In her autobiography, The Story of a Soul, St. Thérèse of Lisieux described a scene in her childhood, when she was gazing from a window one afternoon and saw a man dressed like her father, Louis, walking across the garden. Puzzled by his stooped stature and a thin veil covering his face, she was frightened but calmed herself, thinking he had returned home from a trip and camouflaged his appearance to surprise her. She called out, “Papa, Papa!” expecting a reply. But the man walked on, silent, and vanished without a trace.
Later, during her life as a Carmelite nun, Thérèse received a grace to understand the meaning of the prophetic vision. As she wrote, “It was indeed Papa, who was bearing on his venerable countenance and white hair the symbol of his glorious trial. Just as the adorable Face of Jesus was veiled during His Passion, so the face of His faithful servant had to be veiled in the days of his sufferings.”
Louis’ “glorious trial” began in his elder years, when he suffered a series of strokes that led to mental failure. He battled depression, obsessive fears, speech difficulties and often wandered from home. Finally, after he went missing for three terrifying days, the family had no other choice than to admit him to a hospital.
“How we suffered!” Thérèse wrote, describing the bitter memory of that day. “And this was still only the beginning of the trial.”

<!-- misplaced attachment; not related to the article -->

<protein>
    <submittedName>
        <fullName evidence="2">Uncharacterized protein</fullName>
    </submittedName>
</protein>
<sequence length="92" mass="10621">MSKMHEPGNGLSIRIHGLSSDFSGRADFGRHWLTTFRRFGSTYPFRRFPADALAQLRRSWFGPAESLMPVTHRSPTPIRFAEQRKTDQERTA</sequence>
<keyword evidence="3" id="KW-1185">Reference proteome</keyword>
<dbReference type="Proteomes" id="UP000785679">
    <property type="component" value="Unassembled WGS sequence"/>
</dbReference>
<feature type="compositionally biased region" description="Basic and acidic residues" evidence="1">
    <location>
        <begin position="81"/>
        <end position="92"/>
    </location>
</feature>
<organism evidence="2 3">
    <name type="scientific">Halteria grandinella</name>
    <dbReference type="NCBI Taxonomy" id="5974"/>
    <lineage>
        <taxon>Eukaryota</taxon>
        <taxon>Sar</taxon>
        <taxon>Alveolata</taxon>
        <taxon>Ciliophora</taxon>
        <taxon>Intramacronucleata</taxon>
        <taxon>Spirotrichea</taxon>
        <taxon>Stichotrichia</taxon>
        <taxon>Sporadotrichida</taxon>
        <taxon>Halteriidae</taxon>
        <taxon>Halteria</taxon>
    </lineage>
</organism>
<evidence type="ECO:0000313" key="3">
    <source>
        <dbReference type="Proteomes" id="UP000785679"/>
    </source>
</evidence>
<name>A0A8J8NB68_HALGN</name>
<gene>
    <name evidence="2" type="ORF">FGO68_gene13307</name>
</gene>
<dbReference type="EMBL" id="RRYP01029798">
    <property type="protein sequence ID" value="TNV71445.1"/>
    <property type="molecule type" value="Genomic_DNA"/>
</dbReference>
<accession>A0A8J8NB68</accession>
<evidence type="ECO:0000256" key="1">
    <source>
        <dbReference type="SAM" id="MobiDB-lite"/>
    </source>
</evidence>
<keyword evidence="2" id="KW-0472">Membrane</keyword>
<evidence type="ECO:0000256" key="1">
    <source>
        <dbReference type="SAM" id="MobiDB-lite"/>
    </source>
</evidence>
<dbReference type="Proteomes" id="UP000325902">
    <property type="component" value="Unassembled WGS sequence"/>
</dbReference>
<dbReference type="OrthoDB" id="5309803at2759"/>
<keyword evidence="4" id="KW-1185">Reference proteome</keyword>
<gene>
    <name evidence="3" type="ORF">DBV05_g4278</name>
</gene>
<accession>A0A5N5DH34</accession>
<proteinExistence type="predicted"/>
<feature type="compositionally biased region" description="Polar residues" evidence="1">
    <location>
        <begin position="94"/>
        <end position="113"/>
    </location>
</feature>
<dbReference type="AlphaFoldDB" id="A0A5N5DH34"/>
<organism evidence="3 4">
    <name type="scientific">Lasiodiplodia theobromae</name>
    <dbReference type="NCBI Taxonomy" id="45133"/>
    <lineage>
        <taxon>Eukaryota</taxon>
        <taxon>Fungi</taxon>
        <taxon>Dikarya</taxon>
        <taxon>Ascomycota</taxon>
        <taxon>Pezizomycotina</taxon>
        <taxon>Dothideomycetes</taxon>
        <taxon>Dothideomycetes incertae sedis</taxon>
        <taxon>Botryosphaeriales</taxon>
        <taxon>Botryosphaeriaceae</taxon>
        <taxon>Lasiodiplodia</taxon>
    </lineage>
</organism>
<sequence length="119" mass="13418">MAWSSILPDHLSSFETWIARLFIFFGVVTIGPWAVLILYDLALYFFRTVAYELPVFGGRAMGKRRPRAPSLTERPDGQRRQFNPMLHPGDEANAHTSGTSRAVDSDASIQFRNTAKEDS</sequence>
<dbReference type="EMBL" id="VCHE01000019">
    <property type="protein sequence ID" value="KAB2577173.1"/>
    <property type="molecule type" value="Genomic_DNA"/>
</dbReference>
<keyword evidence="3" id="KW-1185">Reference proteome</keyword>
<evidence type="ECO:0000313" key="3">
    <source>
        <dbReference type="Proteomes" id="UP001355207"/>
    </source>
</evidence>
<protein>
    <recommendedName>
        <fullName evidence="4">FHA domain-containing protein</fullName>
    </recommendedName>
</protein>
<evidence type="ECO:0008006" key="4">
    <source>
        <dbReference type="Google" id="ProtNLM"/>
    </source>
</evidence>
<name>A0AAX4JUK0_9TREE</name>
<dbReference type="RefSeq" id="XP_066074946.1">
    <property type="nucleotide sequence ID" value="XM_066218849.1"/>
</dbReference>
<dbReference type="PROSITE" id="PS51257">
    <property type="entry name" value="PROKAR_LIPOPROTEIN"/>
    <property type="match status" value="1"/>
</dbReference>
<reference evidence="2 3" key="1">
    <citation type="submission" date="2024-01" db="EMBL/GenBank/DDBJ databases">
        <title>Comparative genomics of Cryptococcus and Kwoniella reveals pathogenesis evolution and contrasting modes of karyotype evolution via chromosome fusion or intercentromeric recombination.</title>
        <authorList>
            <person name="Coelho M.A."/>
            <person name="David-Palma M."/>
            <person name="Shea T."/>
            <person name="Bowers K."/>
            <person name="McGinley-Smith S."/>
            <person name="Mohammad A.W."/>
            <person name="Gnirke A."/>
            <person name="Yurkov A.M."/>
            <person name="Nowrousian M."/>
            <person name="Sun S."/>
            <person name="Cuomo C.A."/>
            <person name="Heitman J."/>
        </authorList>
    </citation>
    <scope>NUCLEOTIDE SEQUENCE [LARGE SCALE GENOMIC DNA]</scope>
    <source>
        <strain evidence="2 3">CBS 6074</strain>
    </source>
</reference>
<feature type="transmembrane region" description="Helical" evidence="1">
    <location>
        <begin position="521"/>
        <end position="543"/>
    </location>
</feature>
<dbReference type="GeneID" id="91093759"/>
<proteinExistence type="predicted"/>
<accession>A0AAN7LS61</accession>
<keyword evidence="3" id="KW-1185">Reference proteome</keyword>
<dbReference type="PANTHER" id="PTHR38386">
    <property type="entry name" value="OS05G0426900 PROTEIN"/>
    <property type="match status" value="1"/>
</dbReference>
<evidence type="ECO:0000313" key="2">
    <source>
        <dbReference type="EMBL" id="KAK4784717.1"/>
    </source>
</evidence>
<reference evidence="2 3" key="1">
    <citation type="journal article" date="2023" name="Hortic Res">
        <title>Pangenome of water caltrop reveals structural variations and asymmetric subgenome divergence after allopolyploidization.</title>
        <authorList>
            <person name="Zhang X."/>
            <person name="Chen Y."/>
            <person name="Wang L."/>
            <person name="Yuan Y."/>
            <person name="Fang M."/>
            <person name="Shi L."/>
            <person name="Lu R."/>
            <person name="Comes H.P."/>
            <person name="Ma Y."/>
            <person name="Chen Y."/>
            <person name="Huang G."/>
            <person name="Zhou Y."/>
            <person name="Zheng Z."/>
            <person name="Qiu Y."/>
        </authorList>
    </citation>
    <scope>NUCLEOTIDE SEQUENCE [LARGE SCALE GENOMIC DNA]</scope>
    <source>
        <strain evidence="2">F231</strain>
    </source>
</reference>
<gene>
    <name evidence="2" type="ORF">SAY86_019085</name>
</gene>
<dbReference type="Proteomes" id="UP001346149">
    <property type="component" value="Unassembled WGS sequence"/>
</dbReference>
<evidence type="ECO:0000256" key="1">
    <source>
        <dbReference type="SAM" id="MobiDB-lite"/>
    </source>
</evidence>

People began to gossip. They accused his Carmelite daughters of abandoning their widowed father for the cloister and blamed Thérèse for triggering her father’s definitive mental collapse by entering Carmel at such a young age.
Heartbroken, she fled in prayer to the Scriptures and met the Holy Face in the prophecy of the Suffering Servant. She shared her consoling discovery in a letter to her sister, “It’s such a long time ago, and already the soul of the prophet Isaias was immersed, just as our own soul is, in the HIDDEN BEAUTIES of Jesus. ... His face was as though hidden! Papa! Ah, Celine, how can we complain when He Himself was looked upon as a man struck by God and humbled. Ah, the tears of Jesus, what smiles!”
At peace, Thérèse concluded her letter and pleaded, “Kiss everybody for me, and tell them all I would like to say!”
In my own life, I am grateful for all that Thérèse has been pleased “to say” to me about the “Hidden Beauties of Jesus.” Her words offered hope as I cared for my mother and watched her daily struggle following a crippling stroke. The words of Thérèse echoed within as I cared for my elderly father and witnessed his gradual loss of independence and rapid deterioration from cancer. Recently, while visiting an elderly friend suffering with dementia, Thérèse’s words were my anchor. “The Hidden Beauties of Jesus,” she seemed to whisper as I took my friend’s slender hand and peered into her vacant eyes and unresponsive face.
To aid her devotion, Thérèse always kept a picture of the Holy Face nearby. Her favorite image was attributed to the veil of Veronica, the true relic now venerated at the Shrine of the Holy Face in Manoppello, Italy. In 2007, recounting his historic visit to the shrine the previous year, Pope Benedict XVI remembered the prayerful encounter before the sacred cloth and offered a prayer, like Thérèse, inspired by the words of Isaiah’s text: “Man of suffering, as one from whom others hide their faces, do not hide your face from us! O Holy Face of Christ, Light that enlightens the darkness of doubt and sadness, make us ready for the final encounter, when we shall see you, Lord, face to face.”
St. Thérèse, companion for all who long to see Jesus’ face, pray for us.
Jennifer Sokol writes from